- Project plans
- Project activities
- Legislation and standards
- Industry context
Last edited 28 Dec 2019
Stakeholder management for building design and construction
- the client
- the main contractor
- people employed in any capacity in the project
- local authorities
- the end users
- professional bodies
- local residents
- local business owners
- lobby groups
- and many more...
 Direct stakeholders
Direct stakeholders are those directly associated or involved in the project. These include the client, project sponsor, project manager, members of the project team, technical and financial services providers, internal or external consultants, material and equipment suppliers, site personnel, contractors and subcontractors as well as end users. They are also known as internal stakeholders.
 Indirect stakeholders
Indirect stakeholders are those indirectly associated with the project, such as; support staff not directly involved in the project, national and local government, public utilities, licensing and inspecting organisations, technical institutions, professional bodies, and personal interest groups such as stockholders, labour unions and pressure groups. They are also known as external stakeholders.
 Positive stakeholders
Positive stakeholders are those who are likely to have a favourable impact on a project. These people or organisations tend to also be direct stakeholders, and stand to gain from the project’s success. Examples would be the organisations involved in the work itself that stand to benefit financially.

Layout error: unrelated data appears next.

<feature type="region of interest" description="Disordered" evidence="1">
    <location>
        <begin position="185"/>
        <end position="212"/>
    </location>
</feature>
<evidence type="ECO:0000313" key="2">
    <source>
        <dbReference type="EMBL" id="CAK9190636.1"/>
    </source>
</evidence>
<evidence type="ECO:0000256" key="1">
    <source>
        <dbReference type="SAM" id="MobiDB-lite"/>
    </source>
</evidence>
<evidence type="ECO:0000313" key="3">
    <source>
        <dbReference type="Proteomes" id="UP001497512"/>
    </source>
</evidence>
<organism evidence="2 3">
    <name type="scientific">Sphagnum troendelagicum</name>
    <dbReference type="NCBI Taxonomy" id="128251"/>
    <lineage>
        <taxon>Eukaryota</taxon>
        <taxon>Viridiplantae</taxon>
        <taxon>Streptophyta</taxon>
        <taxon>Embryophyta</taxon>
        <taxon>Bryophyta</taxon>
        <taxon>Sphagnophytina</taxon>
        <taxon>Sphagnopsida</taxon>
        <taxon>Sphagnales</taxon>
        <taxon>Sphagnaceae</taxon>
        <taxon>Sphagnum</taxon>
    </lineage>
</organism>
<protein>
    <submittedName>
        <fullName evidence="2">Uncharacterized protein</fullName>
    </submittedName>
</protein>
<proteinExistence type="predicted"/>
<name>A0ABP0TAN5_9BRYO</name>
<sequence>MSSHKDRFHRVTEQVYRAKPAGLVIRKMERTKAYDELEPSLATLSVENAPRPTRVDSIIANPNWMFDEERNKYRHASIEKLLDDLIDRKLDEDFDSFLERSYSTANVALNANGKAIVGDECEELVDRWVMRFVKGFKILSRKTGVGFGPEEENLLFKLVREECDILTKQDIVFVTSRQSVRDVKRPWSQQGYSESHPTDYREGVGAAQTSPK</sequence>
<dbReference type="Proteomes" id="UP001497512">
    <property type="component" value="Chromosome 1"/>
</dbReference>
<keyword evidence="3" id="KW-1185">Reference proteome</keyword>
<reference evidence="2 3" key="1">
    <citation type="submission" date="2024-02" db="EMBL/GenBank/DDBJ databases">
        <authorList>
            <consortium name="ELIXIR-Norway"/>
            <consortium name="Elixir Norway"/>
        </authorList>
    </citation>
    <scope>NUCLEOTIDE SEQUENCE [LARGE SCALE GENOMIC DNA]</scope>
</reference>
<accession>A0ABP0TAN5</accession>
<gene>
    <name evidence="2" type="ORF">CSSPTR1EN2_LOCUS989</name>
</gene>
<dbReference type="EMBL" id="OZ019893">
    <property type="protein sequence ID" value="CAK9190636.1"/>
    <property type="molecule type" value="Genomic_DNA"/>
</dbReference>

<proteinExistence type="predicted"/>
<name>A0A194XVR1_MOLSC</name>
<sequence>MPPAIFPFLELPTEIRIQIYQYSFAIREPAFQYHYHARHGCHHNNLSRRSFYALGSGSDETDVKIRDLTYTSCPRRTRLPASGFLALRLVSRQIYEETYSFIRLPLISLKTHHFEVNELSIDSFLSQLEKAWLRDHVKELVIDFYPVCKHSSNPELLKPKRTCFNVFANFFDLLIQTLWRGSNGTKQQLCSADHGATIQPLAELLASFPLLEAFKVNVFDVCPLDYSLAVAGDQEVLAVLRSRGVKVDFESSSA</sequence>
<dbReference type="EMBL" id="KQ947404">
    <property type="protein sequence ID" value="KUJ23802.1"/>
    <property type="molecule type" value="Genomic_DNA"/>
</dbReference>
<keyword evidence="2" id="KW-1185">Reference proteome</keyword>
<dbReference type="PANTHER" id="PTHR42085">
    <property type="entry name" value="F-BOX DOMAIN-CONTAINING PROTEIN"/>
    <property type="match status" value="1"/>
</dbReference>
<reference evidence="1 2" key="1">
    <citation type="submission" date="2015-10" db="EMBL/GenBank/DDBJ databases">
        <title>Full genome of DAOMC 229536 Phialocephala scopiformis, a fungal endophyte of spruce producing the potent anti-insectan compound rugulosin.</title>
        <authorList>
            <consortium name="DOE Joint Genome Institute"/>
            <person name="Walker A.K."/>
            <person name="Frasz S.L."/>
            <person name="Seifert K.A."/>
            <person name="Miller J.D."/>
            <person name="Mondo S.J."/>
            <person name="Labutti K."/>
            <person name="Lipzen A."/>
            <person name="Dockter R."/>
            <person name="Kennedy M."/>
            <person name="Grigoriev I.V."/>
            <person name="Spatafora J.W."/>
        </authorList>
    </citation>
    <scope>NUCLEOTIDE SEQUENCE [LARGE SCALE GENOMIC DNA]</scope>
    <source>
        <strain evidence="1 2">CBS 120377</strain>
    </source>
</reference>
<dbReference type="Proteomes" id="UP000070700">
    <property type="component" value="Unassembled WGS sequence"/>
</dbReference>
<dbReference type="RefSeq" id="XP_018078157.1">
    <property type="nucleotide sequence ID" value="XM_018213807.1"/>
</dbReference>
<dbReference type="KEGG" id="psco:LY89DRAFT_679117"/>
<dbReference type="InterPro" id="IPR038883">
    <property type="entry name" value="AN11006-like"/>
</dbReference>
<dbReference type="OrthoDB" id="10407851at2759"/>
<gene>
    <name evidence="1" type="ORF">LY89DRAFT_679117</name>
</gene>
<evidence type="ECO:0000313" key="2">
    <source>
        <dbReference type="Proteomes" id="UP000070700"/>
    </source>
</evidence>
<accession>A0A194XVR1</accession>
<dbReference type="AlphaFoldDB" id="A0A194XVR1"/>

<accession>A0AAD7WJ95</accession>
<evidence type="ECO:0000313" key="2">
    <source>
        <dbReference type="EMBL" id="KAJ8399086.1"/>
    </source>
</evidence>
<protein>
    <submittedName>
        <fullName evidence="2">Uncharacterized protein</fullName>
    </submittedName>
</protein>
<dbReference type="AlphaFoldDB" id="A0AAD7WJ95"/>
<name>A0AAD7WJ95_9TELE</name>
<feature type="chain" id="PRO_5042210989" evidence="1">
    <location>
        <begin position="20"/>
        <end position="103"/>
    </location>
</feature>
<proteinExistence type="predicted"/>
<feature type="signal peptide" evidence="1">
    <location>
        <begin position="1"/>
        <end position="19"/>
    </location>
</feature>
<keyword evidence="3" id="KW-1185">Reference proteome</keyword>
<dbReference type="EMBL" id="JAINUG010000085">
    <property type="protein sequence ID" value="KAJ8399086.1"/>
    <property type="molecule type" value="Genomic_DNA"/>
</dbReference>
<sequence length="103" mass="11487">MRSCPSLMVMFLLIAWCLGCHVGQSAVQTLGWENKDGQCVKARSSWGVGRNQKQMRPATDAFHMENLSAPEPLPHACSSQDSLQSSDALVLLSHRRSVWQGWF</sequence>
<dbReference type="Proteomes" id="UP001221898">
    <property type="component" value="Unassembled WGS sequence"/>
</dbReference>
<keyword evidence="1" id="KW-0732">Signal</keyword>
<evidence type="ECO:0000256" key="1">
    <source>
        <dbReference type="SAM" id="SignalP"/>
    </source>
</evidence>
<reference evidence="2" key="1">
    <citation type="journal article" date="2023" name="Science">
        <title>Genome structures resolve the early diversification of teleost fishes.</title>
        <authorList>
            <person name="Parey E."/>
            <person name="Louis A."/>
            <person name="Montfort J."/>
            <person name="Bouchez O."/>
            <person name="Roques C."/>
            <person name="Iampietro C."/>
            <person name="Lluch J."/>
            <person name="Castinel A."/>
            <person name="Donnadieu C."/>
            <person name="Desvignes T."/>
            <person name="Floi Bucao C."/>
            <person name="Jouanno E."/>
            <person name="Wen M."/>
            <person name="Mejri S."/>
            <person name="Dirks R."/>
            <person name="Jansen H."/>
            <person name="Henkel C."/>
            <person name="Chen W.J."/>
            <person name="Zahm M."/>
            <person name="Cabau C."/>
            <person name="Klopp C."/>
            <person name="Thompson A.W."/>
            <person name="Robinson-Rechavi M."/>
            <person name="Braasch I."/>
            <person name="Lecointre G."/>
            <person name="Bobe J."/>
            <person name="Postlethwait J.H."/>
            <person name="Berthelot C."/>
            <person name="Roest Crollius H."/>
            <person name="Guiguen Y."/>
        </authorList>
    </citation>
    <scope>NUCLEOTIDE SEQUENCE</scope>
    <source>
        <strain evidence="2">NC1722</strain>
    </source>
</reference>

Negative stakeholders
Negative stakeholders are those who are likely to have a detrimental impact on a project. They tend to be people or organisations not directly involved in a project, but who are still affected by it in some way. An example would be local residents with concerns about loss of public areas to a new project.
Stakeholders are further differentiated between those with legitimacy and power, and those without it, as this will influence the degree to which they can affect the project, whether positively or negatively:
- Legitimacy is the perceived validity of a stakeholder’s claim to importance on the project.
- Power is the stakeholders ability to influence the project and the parties involved in some way, whether financially, legally or by some other form of pressure.
In order to run a successful project it is important to address the needs of the projects stakeholders, effectively predicting how the project will affect them and how they can affect the project. Ineffective stakeholder management can result in dissatisfaction with the final product and negative impacts on the projects budget and schedule.
 Stakeholder management strategies
- Who are the stakeholders?
- What are their stakes?
- What opportunities do they present?
- What challenges or threats do they present?
- What responsibilities are there towards stakeholders?
- What strategies or actions should be used to engage stakeholders?
This process will allow the projects stakeholders to be effectively mapped out. The next step is to assess their key characteristics and present this information in a way that helps the project team implement effective stakeholder management initiatives. While it may not be possible to please all stakeholders on every project, effective stakeholder management should aim to satisfy as many as possible, which will often involve strategic prioritisation of different stakeholders needs.